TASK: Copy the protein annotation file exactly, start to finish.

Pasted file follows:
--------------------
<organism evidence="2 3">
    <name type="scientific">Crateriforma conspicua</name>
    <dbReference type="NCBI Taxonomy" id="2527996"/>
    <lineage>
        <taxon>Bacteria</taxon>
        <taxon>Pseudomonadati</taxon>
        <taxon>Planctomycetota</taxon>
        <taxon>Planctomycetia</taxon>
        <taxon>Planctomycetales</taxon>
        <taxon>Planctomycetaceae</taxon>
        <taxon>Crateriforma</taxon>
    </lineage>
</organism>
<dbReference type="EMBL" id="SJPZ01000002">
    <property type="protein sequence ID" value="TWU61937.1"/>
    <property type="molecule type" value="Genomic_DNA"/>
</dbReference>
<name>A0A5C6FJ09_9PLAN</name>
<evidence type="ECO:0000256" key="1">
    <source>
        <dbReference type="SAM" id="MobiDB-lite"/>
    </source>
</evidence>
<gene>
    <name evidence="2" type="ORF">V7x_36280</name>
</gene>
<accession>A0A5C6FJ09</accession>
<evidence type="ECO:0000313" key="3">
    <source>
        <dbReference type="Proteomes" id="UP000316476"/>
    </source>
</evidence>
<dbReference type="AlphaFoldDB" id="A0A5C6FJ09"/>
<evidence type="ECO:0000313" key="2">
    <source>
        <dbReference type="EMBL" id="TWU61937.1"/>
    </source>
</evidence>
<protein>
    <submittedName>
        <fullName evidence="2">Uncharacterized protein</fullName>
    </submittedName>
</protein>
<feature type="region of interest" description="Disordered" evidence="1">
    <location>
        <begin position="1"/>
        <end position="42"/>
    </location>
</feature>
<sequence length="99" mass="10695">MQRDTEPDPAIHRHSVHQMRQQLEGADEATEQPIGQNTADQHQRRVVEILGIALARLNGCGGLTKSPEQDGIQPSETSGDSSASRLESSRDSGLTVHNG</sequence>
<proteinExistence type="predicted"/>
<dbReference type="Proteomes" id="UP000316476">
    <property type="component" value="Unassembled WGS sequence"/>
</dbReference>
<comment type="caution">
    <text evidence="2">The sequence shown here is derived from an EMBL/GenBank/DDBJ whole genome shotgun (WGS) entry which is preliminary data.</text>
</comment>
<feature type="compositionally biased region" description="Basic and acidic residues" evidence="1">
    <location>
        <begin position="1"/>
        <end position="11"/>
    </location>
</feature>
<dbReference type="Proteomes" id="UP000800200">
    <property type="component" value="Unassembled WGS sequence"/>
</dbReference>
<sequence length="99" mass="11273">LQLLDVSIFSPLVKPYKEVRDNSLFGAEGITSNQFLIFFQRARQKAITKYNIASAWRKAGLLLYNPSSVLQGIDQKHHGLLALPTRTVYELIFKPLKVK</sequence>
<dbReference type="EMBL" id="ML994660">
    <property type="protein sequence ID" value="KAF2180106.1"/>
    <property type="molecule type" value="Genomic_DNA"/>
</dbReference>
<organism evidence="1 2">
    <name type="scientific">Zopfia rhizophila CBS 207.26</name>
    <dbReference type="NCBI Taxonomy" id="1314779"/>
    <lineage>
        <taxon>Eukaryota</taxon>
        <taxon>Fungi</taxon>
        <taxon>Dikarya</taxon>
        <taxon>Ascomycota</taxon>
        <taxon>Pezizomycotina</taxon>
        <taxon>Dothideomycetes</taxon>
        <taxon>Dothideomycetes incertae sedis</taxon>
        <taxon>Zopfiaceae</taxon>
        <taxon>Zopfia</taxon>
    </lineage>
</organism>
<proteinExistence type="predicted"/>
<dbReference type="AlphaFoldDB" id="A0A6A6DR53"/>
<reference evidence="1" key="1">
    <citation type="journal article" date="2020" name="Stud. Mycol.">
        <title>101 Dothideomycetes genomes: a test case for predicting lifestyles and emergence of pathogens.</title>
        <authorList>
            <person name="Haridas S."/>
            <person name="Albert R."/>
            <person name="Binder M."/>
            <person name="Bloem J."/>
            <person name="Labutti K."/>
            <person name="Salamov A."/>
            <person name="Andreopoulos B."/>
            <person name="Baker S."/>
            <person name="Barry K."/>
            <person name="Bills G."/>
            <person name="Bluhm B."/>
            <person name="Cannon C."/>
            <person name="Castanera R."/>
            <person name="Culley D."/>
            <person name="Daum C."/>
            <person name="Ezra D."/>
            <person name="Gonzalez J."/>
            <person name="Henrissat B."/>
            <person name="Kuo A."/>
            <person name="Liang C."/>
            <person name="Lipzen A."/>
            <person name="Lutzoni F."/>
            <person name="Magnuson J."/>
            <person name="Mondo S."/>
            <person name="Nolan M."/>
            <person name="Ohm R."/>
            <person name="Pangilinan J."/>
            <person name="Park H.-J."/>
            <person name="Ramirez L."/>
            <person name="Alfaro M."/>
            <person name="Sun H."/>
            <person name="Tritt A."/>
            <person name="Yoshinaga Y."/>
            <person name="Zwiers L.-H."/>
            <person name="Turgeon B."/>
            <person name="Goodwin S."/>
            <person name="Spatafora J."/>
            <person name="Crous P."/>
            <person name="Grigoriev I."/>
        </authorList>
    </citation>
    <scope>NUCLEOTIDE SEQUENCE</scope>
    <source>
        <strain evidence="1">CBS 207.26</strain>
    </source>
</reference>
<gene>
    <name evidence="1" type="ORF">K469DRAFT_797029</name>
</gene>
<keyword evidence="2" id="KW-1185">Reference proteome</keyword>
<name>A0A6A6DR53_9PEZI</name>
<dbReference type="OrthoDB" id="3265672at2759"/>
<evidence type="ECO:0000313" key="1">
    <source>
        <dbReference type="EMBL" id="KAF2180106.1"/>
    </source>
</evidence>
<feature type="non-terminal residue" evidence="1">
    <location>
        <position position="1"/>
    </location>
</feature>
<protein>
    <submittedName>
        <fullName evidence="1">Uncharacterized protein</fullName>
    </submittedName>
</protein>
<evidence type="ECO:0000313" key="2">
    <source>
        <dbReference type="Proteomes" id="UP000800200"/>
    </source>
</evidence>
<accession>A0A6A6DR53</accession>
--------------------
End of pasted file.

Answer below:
<organism evidence="2 3">
    <name type="scientific">Crateriforma conspicua</name>
    <dbReference type="NCBI Taxonomy" id="2527996"/>
    <lineage>
        <taxon>Bacteria</taxon>
        <taxon>Pseudomonadati</taxon>
        <taxon>Planctomycetota</taxon>
        <taxon>Planctomycetia</taxon>
        <taxon>Planctomycetales</taxon>
        <taxon>Planctomycetaceae</taxon>
        <taxon>Crateriforma</taxon>
    </lineage>
</organism>
<dbReference type="EMBL" id="SJPZ01000002">
    <property type="protein sequence ID" value="TWU61937.1"/>
    <property type="molecule type" value="Genomic_DNA"/>
</dbReference>
<name>A0A5C6FJ09_9PLAN</name>
<evidence type="ECO:0000256" key="1">
    <source>
        <dbReference type="SAM" id="MobiDB-lite"/>
    </source>
</evidence>
<gene>
    <name evidence="2" type="ORF">V7x_36280</name>
</gene>
<accession>A0A5C6FJ09</accession>
<evidence type="ECO:0000313" key="3">
    <source>
        <dbReference type="Proteomes" id="UP000316476"/>
    </source>
</evidence>
<dbReference type="AlphaFoldDB" id="A0A5C6FJ09"/>
<evidence type="ECO:0000313" key="2">
    <source>
        <dbReference type="EMBL" id="TWU61937.1"/>
    </source>
</evidence>
<protein>
    <submittedName>
        <fullName evidence="2">Uncharacterized protein</fullName>
    </submittedName>
</protein>
<feature type="region of interest" description="Disordered" evidence="1">
    <location>
        <begin position="1"/>
        <end position="42"/>
    </location>
</feature>
<sequence length="99" mass="10695">MQRDTEPDPAIHRHSVHQMRQQLEGADEATEQPIGQNTADQHQRRVVEILGIALARLNGCGGLTKSPEQDGIQPSETSGDSSASRLESSRDSGLTVHNG</sequence>
<proteinExistence type="predicted"/>
<dbReference type="Proteomes" id="UP000316476">
    <property type="component" value="Unassembled WGS sequence"/>
</dbReference>
<comment type="caution">
    <text evidence="2">The sequence shown here is derived from an EMBL/GenBank/DDBJ whole genome shotgun (WGS) entry which is preliminary data.</text>
</comment>
<feature type="compositionally biased region" description="Basic and acidic residues" evidence="1">
    <location>
        <begin position="1"/>
        <end position="11"/>
    </location>
</feature>
<dbReference type="Proteomes" id="UP000800200">
    <property type="component" value="Unassembled WGS sequence"/>
</dbReference>
<sequence length="99" mass="11273">LQLLDVSIFSPLVKPYKEVRDNSLFGAEGITSNQFLIFFQRARQKAITKYNIASAWRKAGLLLYNPSSVLQGIDQKHHGLLALPTRTVYELIFKPLKVK</sequence>
<dbReference type="EMBL" id="ML994660">
    <property type="protein sequence ID" value="KAF2180106.1"/>
    <property type="molecule type" value="Genomic_DNA"/>
</dbReference>
<organism evidence="1 2">
    <name type="scientific">Zopfia rhizophila CBS 207.26</name>
    <dbReference type="NCBI Taxonomy" id="1314779"/>
    <lineage>
        <taxon>Eukaryota</taxon>
        <taxon>Fungi</taxon>
        <taxon>Dikarya</taxon>
        <taxon>Ascomycota</taxon>
        <taxon>Pezizomycotina</taxon>
        <taxon>Dothideomycetes</taxon>
        <taxon>Dothideomycetes incertae sedis</taxon>
        <taxon>Zopfiaceae</taxon>
        <taxon>Zopfia</taxon>
    </lineage>
</organism>
<proteinExistence type="predicted"/>
<dbReference type="AlphaFoldDB" id="A0A6A6DR53"/>
<reference evidence="1" key="1">
    <citation type="journal article" date="2020" name="Stud. Mycol.">
        <title>101 Dothideomycetes genomes: a test case for predicting lifestyles and emergence of pathogens.</title>
        <authorList>
            <person name="Haridas S."/>
            <person name="Albert R."/>
            <person name="Binder M."/>
            <person name="Bloem J."/>
            <person name="Labutti K."/>
            <person name="Salamov A."/>
            <person name="Andreopoulos B."/>
            <person name="Baker S."/>
            <person name="Barry K."/>
            <person name="Bills G."/>
            <person name="Bluhm B."/>
            <person name="Cannon C."/>
            <person name="Castanera R."/>
            <person name="Culley D."/>
            <person name="Daum C."/>
            <person name="Ezra D."/>
            <person name="Gonzalez J."/>
            <person name="Henrissat B."/>
            <person name="Kuo A."/>
            <person name="Liang C."/>
            <person name="Lipzen A."/>
            <person name="Lutzoni F."/>
            <person name="Magnuson J."/>
            <person name="Mondo S."/>
            <person name="Nolan M."/>
            <person name="Ohm R."/>
            <person name="Pangilinan J."/>
            <person name="Park H.-J."/>
            <person name="Ramirez L."/>
            <person name="Alfaro M."/>
            <person name="Sun H."/>
            <person name="Tritt A."/>
            <person name="Yoshinaga Y."/>
            <person name="Zwiers L.-H."/>
            <person name="Turgeon B."/>
            <person name="Goodwin S."/>
            <person name="Spatafora J."/>
            <person name="Crous P."/>
            <person name="Grigoriev I."/>
        </authorList>
    </citation>
    <scope>NUCLEOTIDE SEQUENCE</scope>
    <source>
        <strain evidence="1">CBS 207.26</strain>
    </source>
</reference>
<gene>
    <name evidence="1" type="ORF">K469DRAFT_797029</name>
</gene>
<keyword evidence="2" id="KW-1185">Reference proteome</keyword>
<name>A0A6A6DR53_9PEZI</name>
<dbReference type="OrthoDB" id="3265672at2759"/>
<evidence type="ECO:0000313" key="1">
    <source>
        <dbReference type="EMBL" id="KAF2180106.1"/>
    </source>
</evidence>
<feature type="non-terminal residue" evidence="1">
    <location>
        <position position="1"/>
    </location>
</feature>
<protein>
    <submittedName>
        <fullName evidence="1">Uncharacterized protein</fullName>
    </submittedName>
</protein>
<evidence type="ECO:0000313" key="2">
    <source>
        <dbReference type="Proteomes" id="UP000800200"/>
    </source>
</evidence>
<accession>A0A6A6DR53</accession>